The Great Tea Race

An artist’s view of the race between the British clippers Ariel and Taeping.
An artist’s view of the race between the British  clippers Ariel and Taeping.
An artist’s view of the race between the British
clippers Ariel and Taeping.

From 1700 to 1834, the British East India Company held a monopoly in the colonization of Asia, competing only with the Dutch East India Company. It was founded in 1600 to trade in the Indian Ocean region, India, Southeast Asia, and China. 

The East India Company controlled basic commodities: silk, cotton, India dye, sugar, salt, tea, and opium. The tea monopoly was nullified by the king in 1834, opening up the China tea market. It was obvious that the faster ships could arrive in London from China, the higher the price of tea. 

This realization, along with the development of clipper ships in the US in the 1840s, pushed British designers into lofting more and more radical clipper ships with finer lines. There was a great economic advantage as well as bragging rights to the company whose tea ship that arrived first. 

It was only natural that these new ships would find themselves in each other’s company sailing with a cargo of tea from China to the London docks. In the long history of the tea trade, the Great Tea Race of 1866 stands out as the most memorable event. 

Five ships loaded cargo in Foochow they were Taeping, Sedrica, Ariel, Fiery Cross and Taitsing. Tea was usually lightered out to the ship and stowed in bamboo chests.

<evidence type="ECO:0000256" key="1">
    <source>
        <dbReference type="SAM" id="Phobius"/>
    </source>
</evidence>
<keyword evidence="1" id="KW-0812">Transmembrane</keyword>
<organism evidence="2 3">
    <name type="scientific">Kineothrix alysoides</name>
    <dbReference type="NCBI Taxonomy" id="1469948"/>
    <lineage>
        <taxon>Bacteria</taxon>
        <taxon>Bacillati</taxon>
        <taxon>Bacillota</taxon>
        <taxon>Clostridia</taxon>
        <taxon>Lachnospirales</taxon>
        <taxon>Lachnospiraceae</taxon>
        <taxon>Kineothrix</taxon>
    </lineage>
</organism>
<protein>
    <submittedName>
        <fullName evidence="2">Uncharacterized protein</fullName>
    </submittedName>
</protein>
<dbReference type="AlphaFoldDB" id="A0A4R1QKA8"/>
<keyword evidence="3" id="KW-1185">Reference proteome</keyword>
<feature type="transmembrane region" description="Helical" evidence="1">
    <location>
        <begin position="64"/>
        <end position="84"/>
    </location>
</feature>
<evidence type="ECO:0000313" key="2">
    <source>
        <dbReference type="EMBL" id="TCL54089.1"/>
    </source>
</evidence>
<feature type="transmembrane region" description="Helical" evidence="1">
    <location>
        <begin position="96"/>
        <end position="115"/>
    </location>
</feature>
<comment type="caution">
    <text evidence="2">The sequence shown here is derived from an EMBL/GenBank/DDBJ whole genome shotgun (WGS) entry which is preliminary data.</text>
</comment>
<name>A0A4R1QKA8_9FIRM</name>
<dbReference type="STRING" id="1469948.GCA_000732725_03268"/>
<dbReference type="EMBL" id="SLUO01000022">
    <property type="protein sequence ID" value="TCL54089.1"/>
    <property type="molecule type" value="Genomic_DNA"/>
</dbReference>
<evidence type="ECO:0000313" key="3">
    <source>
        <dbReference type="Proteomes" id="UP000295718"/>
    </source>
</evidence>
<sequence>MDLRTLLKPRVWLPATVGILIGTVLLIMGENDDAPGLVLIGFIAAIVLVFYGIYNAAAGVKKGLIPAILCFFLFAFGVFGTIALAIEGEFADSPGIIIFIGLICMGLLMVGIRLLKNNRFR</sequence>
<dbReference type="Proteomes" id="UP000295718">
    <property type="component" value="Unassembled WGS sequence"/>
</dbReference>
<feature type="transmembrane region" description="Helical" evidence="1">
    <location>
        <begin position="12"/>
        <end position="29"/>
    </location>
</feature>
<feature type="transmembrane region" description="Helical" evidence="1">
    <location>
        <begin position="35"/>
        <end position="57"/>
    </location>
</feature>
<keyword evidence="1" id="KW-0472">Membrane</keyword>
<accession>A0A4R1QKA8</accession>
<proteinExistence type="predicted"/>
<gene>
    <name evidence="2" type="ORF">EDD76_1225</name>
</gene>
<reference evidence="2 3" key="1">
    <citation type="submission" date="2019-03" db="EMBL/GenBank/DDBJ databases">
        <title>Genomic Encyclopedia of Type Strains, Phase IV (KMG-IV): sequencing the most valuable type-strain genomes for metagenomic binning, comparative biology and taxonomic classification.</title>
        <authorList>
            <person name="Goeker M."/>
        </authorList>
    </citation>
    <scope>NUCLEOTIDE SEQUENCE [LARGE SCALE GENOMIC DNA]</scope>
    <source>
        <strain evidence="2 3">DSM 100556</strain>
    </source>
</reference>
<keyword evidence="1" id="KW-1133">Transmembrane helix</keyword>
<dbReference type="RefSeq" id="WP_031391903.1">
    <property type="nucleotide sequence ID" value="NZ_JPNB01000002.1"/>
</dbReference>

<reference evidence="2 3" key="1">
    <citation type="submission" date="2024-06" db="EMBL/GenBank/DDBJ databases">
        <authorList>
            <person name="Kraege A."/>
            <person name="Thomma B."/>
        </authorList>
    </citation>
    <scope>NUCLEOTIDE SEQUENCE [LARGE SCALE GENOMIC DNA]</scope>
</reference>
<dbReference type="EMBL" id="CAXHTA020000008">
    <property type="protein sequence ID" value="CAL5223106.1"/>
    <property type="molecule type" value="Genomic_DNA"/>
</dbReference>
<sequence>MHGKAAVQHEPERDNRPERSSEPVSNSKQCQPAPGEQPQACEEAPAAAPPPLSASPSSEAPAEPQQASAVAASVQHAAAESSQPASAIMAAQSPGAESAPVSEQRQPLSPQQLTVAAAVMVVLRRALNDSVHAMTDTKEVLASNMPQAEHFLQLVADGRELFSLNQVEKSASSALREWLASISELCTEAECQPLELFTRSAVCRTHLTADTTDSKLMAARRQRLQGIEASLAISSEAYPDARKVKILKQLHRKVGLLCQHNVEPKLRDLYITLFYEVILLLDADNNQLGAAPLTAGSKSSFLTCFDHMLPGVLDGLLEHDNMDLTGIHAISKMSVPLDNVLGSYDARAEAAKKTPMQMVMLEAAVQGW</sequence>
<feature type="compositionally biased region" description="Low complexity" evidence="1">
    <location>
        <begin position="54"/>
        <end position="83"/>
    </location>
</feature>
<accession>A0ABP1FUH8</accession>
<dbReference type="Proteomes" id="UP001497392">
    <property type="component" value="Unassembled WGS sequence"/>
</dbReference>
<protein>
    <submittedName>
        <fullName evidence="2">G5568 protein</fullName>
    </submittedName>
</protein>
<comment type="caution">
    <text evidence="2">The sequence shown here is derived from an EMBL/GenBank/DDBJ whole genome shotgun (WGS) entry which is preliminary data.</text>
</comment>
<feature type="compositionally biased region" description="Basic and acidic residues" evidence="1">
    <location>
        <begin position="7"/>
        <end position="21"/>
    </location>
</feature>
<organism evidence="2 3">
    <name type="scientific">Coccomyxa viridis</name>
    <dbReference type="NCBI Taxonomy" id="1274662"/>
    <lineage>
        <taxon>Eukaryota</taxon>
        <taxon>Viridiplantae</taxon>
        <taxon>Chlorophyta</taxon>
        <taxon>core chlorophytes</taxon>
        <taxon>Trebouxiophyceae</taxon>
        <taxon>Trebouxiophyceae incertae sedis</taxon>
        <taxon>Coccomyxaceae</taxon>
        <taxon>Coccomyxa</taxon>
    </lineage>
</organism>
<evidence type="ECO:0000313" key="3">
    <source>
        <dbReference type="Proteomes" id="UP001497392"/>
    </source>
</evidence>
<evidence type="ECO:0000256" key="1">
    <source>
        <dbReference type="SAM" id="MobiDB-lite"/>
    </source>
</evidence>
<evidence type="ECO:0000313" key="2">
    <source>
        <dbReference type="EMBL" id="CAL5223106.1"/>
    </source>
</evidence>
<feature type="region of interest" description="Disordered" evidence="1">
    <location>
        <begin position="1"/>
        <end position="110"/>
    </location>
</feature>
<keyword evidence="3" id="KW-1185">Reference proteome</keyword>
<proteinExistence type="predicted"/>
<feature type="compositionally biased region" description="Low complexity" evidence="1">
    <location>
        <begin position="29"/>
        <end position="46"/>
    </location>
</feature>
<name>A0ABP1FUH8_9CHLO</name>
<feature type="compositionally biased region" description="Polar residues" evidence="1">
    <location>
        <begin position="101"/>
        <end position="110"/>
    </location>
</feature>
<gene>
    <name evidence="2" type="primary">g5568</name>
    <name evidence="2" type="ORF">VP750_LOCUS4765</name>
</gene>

Fiery Cross, Taitsing and Serica departed Foochow on May 29th and Ariel, and Taeping sailed on the 30th. A little more than three months later on September 6th — after racing nearly 16,000 nautical miles — Taeping docked 28 minutes ahead of Ariel and two hours ahead of Serica. Fiery Cross arrived 28 hours later and Taitsing, the following day.

The route from the tea ports in China to England were long and dangerous. Ships sailed through the South China Sea, across the Indian Ocean, doubled the Cape of Good Hope, headed north and west to the Azores, then sailed up the English Channel before turning into the Thames estuary and heading upriver to London. 

And after all that distance the ships were sailing within sight of each other the full length of the English Channel. It was only because Taeping drew less water and was able to cut a few corners that it was able to tie up at the London docks 28 minutes ahead of Ariel. These were the golden days of clipper ships. With the completion of the Suez Canal the tea trade was taken over by steamships. Clippers were relegated to sailing to Australia returning with cargoes of wool.

Let’s join Taeping as she races through the Indian Ocean. The captain is going to do a noon sight to get his latitude as he is racing along at 15 knots while still a few days out from the Cape of Good Hope.

We are doing a lower limb sight of the sun. The height of eye is 15 feet. The day is June 10. We will use the 2022 Nautical Almanac. The DR position is at 15° 20’ south by 75° 10’ east. The Hs is 51° 28’. 

A. Find GMT of LAN at 75° 10’
B. Find Ho
C. Find latitude



A. GMT of LAN is 06:58:20
B. Ho is 51° 39.4’
C. Latitude is 15° 19.7’ south